disagreeCurrently, our world is dictated by the need to be connected, and our most useful skill is to be able to communicate effectively. Now, with having such a global perspective, more often than not, we encounter those statements and views or both, that we are not readily able to accept, and even more often we feel the need to argue against such.

I’m convinced that most of us has had the experience of disagreeing with someone, and the argument continues to get heated while chipping away at the once stable relationship shared between the two of you.

Of course, everyone has the right to their own opinion and speak in defense of it, but an even more pragmatic skill is to know how to state an opinion, when to discuss it, and argue productively. Although logically we are aware that opinion is not synonymous with fact; we fail to recognize that there is bias in nearly every single instance. That being said, one needs to exercise self-awareness and discover that they are capable of realizing that every experience is contingent to the reality that the person has or is experiencing.
“Never judge a man until you have walked a mile in his moccasins.”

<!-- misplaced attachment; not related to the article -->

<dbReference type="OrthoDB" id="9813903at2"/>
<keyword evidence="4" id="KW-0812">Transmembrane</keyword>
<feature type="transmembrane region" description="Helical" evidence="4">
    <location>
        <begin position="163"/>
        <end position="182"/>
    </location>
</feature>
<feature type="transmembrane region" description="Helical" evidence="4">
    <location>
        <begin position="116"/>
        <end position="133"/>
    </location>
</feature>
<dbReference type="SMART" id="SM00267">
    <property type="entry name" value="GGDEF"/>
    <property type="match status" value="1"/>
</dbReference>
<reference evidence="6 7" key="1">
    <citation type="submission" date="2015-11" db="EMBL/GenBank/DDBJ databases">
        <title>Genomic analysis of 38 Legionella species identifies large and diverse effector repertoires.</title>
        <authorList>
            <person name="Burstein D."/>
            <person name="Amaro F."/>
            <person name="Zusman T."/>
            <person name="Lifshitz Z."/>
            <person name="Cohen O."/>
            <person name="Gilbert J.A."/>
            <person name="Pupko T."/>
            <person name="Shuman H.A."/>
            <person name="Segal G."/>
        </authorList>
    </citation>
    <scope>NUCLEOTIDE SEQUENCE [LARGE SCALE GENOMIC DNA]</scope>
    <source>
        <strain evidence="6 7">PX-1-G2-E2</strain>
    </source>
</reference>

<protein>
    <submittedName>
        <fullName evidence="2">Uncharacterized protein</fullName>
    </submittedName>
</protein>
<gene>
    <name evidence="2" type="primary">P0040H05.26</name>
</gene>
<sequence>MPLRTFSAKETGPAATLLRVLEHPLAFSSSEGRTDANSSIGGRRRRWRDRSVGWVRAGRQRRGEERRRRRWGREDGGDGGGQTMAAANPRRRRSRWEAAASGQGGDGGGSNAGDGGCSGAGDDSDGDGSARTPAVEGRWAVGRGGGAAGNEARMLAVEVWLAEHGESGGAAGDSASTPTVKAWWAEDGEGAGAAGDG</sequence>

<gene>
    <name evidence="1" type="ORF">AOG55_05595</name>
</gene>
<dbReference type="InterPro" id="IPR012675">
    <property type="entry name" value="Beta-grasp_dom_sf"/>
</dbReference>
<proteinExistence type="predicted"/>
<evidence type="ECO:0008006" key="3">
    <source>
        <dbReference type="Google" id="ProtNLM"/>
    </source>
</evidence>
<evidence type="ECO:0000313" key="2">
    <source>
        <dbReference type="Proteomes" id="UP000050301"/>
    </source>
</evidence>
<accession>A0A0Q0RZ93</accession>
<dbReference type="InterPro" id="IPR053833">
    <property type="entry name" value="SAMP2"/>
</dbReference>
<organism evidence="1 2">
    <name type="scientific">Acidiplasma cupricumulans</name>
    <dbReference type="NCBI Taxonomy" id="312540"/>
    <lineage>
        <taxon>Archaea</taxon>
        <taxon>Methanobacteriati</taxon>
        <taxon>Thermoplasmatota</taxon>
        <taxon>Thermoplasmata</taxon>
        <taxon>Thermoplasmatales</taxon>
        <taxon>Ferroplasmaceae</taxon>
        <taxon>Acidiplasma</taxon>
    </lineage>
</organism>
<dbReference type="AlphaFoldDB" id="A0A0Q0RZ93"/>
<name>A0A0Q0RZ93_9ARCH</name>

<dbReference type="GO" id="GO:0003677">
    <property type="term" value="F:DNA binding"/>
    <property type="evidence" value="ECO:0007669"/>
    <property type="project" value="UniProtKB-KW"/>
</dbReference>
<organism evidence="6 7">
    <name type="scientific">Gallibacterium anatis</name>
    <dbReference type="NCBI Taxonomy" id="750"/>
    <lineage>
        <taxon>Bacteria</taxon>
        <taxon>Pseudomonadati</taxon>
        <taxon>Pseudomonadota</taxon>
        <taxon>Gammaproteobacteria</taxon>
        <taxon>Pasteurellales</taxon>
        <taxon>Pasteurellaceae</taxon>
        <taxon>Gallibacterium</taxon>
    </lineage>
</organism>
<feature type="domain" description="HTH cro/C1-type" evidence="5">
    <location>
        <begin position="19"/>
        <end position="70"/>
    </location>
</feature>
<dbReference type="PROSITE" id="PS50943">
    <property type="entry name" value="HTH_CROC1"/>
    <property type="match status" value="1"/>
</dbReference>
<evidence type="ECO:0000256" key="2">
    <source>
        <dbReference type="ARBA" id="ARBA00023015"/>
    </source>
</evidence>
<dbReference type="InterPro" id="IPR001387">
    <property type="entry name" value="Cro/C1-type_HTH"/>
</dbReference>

By all means is no one at fault for not empathizing (the psychological identification with or vicarious experiencing of the feelings, thoughts, or attitudes of another) with a person, because the differing opinions make it evident that there isn’t a common experience, but it would be in best interest to learn how to sympathize (Acknowledging another person’s emotional hardships and providing comfort and assurance) with someone, although you might disagree with them. This creates an atmosphere that is non-threatening, and where opinions can be discussed without fear of judgement.

At the end of the day, the argument should be used as a tool for resolution and enlightenment, not a means to validate your perception of the world.

A simple rule of thumb:

 “Never judge a man until you have walked a mile in his moccasins.”

– unnamed North American First Nations tribesman